Pro-Life ads capitalize off Supreme Court ruling allowing corporations to directly influence elections.

Today in news that is scary, we see the first use of the Supreme Court ruling earlier this year that blocked the ban on corporate spending in elections. Anti-abortion groups are targeting Democrats in a series of pro-life ads. The ads were created by AUL Action who are part of Americans United for Life and are currently targeting John Boccieri of Ohio, Christopher Carney of Pennsylvania and Baron Hill of Indiana.

via Washington Post.

AUL Action says Boccieri, Carney and Hill are the first of about a dozen members of Congress it intends to target with ads. The one-minute ads are scheduled to begin airing Friday for one week. They criticize Boccieri, Hill and Carney for voting for President Barack Obama’s health care law. In a statement, AUL Action President Charmaine Yoest said the vote amounted to “the largest expansion of federal funding of abortion ever.”

“They will not be able to hide from that vote any longer,” she said.

The Supreme Court ruling was a below the belt hit to a just and fair democracy and this is only the beginning of how the economics of politics is going to change in our disfavor. What is more frightening than pro-life groups are ones that have a steady stream of funding to push their inhumane doctrinaire  politics on their constituents and those beyond.

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  • Matt

    Two notes:

    1) From the article: “Under the law, private plans in new insurance markets opening for business in 2014 can cover abortion, but payment must come from enrollees themselves, not from federal tax credits that will be offered to make premiums more affordable.”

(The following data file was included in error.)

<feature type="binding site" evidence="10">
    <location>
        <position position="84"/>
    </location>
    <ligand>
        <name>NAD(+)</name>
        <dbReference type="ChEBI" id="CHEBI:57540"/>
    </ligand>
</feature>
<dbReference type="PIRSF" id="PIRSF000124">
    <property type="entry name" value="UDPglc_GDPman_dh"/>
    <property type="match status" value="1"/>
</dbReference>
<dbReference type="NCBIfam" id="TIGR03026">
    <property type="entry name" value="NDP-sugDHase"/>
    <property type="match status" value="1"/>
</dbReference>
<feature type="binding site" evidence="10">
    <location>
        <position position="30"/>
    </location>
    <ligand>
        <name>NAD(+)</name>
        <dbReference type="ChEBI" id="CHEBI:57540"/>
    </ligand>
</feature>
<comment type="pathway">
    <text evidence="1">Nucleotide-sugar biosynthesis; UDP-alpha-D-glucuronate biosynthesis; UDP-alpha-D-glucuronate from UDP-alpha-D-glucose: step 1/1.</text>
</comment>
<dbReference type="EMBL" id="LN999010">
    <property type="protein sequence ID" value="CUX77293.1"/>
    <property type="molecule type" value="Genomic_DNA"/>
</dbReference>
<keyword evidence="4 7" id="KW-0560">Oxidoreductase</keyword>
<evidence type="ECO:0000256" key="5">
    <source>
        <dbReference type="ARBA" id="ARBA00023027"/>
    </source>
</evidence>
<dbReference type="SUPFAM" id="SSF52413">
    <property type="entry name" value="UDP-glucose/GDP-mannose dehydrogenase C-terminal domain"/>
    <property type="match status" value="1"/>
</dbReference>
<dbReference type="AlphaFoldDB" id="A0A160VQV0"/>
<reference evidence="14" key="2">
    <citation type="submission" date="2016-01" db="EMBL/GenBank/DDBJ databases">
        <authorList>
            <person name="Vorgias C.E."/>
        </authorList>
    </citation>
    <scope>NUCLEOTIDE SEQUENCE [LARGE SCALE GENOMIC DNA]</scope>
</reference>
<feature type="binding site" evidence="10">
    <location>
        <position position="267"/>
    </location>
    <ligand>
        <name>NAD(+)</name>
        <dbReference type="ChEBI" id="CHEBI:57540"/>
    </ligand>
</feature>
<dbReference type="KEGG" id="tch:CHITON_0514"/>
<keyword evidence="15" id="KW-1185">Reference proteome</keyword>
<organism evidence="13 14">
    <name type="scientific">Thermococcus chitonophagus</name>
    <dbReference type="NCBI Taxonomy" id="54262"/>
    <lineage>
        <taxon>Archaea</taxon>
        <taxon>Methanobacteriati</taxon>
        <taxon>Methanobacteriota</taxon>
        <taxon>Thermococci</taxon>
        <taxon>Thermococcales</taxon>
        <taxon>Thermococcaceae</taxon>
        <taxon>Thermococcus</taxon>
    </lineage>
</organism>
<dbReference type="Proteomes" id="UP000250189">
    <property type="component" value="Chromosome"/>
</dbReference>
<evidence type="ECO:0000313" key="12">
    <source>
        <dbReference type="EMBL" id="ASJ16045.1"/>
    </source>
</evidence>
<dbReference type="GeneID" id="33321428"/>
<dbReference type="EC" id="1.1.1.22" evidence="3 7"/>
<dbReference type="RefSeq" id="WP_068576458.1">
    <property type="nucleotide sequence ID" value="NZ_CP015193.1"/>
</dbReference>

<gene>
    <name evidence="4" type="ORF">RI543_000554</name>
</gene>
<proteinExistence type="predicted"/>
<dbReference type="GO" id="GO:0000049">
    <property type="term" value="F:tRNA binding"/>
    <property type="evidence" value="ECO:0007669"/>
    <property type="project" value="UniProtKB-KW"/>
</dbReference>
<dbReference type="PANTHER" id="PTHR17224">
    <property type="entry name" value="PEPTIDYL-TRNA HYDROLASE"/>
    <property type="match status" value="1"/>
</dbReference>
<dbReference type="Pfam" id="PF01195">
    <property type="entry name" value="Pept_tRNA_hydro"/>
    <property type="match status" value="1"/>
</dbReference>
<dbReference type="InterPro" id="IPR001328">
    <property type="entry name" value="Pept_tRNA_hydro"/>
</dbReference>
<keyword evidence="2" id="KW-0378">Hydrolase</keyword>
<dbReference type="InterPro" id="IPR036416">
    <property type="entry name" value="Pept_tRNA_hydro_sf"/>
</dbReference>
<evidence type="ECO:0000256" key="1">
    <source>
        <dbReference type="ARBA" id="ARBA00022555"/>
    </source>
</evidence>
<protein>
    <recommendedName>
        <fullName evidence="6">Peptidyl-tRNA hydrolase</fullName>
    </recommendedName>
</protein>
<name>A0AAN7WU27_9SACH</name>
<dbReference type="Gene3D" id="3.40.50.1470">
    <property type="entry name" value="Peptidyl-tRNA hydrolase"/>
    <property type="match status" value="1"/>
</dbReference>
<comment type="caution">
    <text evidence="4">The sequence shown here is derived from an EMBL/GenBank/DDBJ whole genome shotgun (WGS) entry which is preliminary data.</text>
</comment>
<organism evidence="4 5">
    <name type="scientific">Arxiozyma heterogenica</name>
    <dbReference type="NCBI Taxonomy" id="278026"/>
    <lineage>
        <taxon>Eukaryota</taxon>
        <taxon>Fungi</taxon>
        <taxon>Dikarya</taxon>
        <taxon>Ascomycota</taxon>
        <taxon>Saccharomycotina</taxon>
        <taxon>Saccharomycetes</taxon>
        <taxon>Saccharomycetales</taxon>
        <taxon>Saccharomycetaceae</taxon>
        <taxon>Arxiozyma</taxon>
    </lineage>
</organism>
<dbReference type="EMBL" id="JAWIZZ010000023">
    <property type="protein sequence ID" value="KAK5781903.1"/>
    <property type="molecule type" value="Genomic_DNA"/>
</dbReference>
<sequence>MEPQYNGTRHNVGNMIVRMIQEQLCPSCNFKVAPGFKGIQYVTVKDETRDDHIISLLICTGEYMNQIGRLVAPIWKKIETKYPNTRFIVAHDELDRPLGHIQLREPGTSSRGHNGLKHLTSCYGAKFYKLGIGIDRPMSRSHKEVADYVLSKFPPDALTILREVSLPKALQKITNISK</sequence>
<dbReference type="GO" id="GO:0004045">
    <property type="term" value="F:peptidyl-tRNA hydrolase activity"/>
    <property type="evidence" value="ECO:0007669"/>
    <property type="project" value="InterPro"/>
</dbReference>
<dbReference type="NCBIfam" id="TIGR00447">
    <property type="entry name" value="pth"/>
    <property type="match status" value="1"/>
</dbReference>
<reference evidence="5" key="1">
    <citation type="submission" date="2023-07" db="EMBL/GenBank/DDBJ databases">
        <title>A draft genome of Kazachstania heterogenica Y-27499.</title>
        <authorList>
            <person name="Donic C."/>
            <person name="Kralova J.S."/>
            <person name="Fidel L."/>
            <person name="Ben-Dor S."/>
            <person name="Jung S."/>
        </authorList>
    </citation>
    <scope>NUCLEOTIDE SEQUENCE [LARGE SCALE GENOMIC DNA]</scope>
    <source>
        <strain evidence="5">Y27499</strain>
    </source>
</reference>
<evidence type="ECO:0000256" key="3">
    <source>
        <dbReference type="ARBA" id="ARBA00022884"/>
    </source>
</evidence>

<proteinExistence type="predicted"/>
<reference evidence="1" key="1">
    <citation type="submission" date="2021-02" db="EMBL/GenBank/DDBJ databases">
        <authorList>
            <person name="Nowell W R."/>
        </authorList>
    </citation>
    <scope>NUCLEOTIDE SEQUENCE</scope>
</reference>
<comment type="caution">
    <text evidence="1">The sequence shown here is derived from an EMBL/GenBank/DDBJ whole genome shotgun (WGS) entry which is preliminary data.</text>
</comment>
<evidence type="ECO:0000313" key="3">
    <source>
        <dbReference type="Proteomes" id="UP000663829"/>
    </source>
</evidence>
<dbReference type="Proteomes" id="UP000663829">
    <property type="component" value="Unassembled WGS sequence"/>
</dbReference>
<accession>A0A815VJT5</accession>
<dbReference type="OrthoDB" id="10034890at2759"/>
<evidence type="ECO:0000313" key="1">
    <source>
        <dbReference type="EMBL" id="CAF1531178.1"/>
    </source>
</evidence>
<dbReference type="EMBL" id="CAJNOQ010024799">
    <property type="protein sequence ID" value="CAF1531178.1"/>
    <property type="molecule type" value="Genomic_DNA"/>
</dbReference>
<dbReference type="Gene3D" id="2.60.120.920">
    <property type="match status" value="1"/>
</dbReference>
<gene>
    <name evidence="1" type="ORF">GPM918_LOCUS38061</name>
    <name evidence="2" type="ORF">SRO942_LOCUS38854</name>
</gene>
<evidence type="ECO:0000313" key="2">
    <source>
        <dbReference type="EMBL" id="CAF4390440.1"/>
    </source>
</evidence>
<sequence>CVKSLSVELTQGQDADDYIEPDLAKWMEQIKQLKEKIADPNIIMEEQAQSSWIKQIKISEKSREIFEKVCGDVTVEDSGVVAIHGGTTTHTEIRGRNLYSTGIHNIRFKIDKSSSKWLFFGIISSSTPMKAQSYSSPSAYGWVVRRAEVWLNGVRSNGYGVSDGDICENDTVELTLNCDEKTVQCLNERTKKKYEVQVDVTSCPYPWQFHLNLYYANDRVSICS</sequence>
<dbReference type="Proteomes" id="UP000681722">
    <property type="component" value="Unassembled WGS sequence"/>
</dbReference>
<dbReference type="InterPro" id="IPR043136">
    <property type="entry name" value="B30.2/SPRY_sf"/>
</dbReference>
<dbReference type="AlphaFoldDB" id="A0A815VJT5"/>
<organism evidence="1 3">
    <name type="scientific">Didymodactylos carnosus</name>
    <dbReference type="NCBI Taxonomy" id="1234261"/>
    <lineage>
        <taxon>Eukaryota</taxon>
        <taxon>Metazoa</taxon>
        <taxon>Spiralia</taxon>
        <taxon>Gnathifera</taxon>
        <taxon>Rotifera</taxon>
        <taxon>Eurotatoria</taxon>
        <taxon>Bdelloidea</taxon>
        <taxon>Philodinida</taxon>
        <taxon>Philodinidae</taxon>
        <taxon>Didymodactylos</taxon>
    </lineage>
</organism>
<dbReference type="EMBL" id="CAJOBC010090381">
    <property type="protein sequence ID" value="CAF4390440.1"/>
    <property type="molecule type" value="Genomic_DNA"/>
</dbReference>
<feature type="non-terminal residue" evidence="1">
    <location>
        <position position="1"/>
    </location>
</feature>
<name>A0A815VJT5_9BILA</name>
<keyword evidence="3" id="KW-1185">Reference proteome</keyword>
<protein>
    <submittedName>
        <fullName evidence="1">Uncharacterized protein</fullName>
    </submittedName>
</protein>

In other words, the premise of ad is bunk. Not that it is surprising, but it deserves to be mentioned as well.

    2) The money from corporations to pro-life groups does not reflect their support on the issue. In fact, a corporation probably maximizes its profits by its workers not having more kids, even if it means having to pay for abortions. Rather, the support comes from corporations generally benefiting from getting Republicans elected, and the abortion issue is a means-to-an-end. It is certainly self-serving if a corporation funds ads asking people to support Republicans (or reject Democrats) on tax issues, as those tie in directly with their interests. However, it is a more serious perversion of speech when corporations fund unrelated interests — when corporations fund groups not for their message but because they want the same person elected.